But there lingers about them a hallowing charm,
Many people would be amazed at the notion of a "forest" without trees; but those who have either studied the old forest laws or have mastered the geography of the New Forest on the spot know that at all events there may be large parts of a forest wholly treeless. "Silvam habet in foresta" is a Domesday phrase, showing that, though there were woods within the forest, yet the forest itself was not all wood. Still one is a little startled at finding any one bold enough to deny that a forest could contain any trees at all. We find such a daring person in a coachman spoken of in Mr. Frank Buckland's "Log-book of a Fisherman and Zoologist" "At one place the tourist asked 'what they called yon hills.' 'Eh, but that's just a deer-forest,' says the coachman. 'Deer-forest,' said Mr. Tourist, 'but I see no trees.' 'Trees,' said coachee, 'but, man, who ever heard of trees in a forest?'" Mr. Buckland, with rather curious logic, adds, "In a true etymological sense I believe the coachman's definition of a 'forest' was right, for I find the following definition in a dictionary: 'Forest, in geography, a huge wood; or a large extent of ground covered with trees.'" Then the dictionary adds some of the usual derivations, among which the Latin foreſta and the German frost may be safely corrected into foresta and forst. The New Forest and the Domesday record thereof, though they hardly bear out the coachman's doctrine that there can be no trees in a forest, quite upset the tourist's doctrine that there can be no forest without them. According to the most likely etymology, foresta is from foris, foras, an outside place, outside many things, especially outside the ordinary law. There was some one who could not see the wood for the trees. To be unable to see the forest for the wood is a very likely case indeed. In Mr. Buckland's story the wood was not there, so the coachman was able to see the forest. But it is certain that the forest might have been there, though there had been a reasonable amount of wood to hide it from the coachman and to suggest it to the tourist.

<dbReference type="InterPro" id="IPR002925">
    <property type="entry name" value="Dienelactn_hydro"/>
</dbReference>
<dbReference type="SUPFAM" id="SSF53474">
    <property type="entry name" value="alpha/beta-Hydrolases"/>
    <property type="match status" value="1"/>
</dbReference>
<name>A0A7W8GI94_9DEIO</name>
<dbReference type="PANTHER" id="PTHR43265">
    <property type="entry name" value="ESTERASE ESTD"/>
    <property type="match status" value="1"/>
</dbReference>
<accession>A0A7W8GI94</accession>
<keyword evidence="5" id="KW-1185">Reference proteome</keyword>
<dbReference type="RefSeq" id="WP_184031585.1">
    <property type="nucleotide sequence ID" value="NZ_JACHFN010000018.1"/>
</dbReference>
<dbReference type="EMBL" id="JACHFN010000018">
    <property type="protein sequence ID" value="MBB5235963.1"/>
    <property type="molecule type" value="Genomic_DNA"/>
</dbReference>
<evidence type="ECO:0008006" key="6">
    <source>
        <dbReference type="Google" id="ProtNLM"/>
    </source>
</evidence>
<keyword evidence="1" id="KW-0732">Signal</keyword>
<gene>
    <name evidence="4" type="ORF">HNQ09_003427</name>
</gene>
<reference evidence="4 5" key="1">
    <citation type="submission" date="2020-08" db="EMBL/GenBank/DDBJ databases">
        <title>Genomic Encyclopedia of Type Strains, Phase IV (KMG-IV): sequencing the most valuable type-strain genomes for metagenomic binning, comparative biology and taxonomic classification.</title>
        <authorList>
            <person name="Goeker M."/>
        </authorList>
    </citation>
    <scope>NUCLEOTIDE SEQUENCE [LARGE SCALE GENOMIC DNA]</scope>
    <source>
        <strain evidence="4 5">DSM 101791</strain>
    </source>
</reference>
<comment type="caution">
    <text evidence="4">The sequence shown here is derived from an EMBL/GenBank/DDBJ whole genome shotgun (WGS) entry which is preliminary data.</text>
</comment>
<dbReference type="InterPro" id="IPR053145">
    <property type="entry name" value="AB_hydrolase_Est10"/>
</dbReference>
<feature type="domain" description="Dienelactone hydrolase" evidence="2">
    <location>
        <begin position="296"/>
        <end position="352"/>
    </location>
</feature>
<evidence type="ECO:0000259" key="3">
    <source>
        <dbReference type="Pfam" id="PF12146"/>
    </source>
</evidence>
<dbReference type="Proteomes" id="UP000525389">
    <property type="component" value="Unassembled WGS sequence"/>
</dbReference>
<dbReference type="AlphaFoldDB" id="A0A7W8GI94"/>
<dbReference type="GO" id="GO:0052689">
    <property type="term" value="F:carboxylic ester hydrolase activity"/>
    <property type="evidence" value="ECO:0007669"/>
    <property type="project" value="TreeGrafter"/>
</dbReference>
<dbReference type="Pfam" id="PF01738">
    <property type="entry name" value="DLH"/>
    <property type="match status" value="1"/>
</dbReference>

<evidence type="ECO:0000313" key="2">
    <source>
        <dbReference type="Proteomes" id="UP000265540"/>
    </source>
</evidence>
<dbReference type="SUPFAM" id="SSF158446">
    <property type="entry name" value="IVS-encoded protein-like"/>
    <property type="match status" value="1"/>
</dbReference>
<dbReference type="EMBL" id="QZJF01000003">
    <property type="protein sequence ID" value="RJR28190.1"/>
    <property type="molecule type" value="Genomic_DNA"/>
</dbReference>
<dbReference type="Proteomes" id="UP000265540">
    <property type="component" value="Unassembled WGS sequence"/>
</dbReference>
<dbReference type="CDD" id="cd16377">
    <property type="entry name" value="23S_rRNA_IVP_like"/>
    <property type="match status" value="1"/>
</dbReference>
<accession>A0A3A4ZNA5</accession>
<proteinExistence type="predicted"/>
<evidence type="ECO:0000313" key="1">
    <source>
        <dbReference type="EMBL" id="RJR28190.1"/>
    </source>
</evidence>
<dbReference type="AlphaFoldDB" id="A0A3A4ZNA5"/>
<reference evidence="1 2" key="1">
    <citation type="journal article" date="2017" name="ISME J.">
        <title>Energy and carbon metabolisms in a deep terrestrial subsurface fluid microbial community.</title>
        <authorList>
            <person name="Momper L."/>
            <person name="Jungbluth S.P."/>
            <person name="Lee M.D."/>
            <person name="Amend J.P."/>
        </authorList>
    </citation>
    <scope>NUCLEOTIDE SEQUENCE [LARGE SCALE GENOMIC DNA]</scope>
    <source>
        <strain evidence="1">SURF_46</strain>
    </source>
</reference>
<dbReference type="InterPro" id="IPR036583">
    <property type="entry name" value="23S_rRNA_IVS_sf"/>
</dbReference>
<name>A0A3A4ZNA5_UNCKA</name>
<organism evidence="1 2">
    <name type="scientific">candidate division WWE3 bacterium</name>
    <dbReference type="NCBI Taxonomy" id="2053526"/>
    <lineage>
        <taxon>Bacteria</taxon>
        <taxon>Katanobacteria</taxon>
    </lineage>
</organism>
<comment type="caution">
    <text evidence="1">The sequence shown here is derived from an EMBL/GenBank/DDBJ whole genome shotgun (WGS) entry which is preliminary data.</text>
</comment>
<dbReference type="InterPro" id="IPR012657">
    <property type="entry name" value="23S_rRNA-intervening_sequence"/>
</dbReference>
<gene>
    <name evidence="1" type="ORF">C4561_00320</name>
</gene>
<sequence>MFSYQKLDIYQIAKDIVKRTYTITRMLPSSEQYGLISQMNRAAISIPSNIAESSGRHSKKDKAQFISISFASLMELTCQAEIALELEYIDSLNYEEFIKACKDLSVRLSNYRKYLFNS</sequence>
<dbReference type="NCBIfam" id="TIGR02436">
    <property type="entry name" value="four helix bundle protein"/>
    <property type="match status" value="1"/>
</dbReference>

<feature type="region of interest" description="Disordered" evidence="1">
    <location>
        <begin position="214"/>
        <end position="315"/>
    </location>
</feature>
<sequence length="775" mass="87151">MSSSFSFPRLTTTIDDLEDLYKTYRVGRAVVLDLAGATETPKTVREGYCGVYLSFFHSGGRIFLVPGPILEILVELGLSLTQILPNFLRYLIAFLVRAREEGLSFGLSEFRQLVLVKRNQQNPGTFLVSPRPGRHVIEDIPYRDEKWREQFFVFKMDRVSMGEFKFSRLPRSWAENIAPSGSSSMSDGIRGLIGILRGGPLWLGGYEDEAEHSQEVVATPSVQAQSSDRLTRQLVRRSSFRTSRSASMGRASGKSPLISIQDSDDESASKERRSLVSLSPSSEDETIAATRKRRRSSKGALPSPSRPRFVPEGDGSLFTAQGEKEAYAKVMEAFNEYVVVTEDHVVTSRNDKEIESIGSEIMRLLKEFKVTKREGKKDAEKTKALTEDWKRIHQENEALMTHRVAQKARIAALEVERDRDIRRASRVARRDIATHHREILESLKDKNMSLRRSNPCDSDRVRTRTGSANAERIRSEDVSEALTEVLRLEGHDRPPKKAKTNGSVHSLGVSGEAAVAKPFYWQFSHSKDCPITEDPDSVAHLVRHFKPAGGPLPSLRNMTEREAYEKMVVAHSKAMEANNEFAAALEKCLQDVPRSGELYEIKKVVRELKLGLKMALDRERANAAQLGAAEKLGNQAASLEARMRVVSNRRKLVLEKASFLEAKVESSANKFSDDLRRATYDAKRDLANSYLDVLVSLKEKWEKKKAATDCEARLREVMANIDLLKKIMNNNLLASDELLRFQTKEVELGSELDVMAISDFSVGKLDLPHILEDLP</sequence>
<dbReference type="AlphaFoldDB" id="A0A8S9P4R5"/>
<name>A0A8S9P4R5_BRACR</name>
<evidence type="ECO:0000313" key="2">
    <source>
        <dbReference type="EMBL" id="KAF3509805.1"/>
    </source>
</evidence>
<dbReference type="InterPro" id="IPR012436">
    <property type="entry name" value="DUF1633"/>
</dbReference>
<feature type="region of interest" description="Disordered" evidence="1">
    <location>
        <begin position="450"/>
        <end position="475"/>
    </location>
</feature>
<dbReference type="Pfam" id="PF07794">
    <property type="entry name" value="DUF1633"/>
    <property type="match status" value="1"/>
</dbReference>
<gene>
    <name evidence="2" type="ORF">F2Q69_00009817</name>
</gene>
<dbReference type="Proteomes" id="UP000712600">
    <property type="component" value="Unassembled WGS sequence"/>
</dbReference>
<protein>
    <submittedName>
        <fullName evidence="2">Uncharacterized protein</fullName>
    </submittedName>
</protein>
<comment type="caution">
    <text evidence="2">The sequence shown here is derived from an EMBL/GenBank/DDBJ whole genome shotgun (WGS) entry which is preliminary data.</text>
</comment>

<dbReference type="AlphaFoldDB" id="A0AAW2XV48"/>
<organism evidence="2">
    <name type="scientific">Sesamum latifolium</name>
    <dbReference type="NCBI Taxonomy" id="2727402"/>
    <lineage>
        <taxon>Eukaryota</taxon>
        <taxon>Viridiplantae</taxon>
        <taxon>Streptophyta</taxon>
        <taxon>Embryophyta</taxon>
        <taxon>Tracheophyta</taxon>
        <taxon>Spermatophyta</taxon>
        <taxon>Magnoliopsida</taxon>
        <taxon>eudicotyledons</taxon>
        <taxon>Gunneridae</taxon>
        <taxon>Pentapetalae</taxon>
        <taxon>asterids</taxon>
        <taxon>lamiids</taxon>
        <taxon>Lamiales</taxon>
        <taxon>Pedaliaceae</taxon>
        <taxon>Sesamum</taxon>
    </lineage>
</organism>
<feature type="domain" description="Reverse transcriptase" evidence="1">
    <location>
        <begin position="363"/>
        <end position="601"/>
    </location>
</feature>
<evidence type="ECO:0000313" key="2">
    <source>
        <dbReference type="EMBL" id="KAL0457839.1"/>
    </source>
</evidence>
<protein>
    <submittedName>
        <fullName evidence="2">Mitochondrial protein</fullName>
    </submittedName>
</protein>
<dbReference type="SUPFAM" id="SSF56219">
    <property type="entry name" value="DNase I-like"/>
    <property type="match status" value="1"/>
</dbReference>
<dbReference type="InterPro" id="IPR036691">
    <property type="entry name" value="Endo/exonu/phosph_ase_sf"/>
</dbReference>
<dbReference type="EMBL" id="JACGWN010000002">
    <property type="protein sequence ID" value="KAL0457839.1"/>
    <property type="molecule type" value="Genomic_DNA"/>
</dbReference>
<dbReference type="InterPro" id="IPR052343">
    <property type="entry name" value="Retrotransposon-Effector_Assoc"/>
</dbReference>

Pall Mall Gazette.
A Lesson in Turkish, — The word ulema is plural, and means such persons as have graduated in Mussulman law and theology in the medresses, or schools attached to the mosques. The pupils of these medresses are called softas. This word softa is a corruption of the past participle of the Persian soukhte, which signifies burnt, and indicates that those who bear it are consumed by divine love. The softas are taught by professors called khodjas, and live in imaretts, or gratuitous hotels, on the money provided by pious bequests. Their numbers are very large, not because Turks are phenomenally devout, but for the sound, practical reason that the softas are exempt from military service. The softas ultimately become khodjas themselves, and khodja, which is borrowed from the Persian, means "reader." The imams, who are the veritable riests, take charge of the ceremonies of religion. Their name comes from the Arabic, and signifies "he who holds himself forward." Naturally they are selected from the ulema. Mollah, from the Arabic mevla, means literally "one charged with administrative power," but actually it designs no class in particular, but is applied to anybody who has acquired a reputation for purity of conduct, much as in some English counties the title captain is given for life to anybody who has been lieutenant in the militia for three months.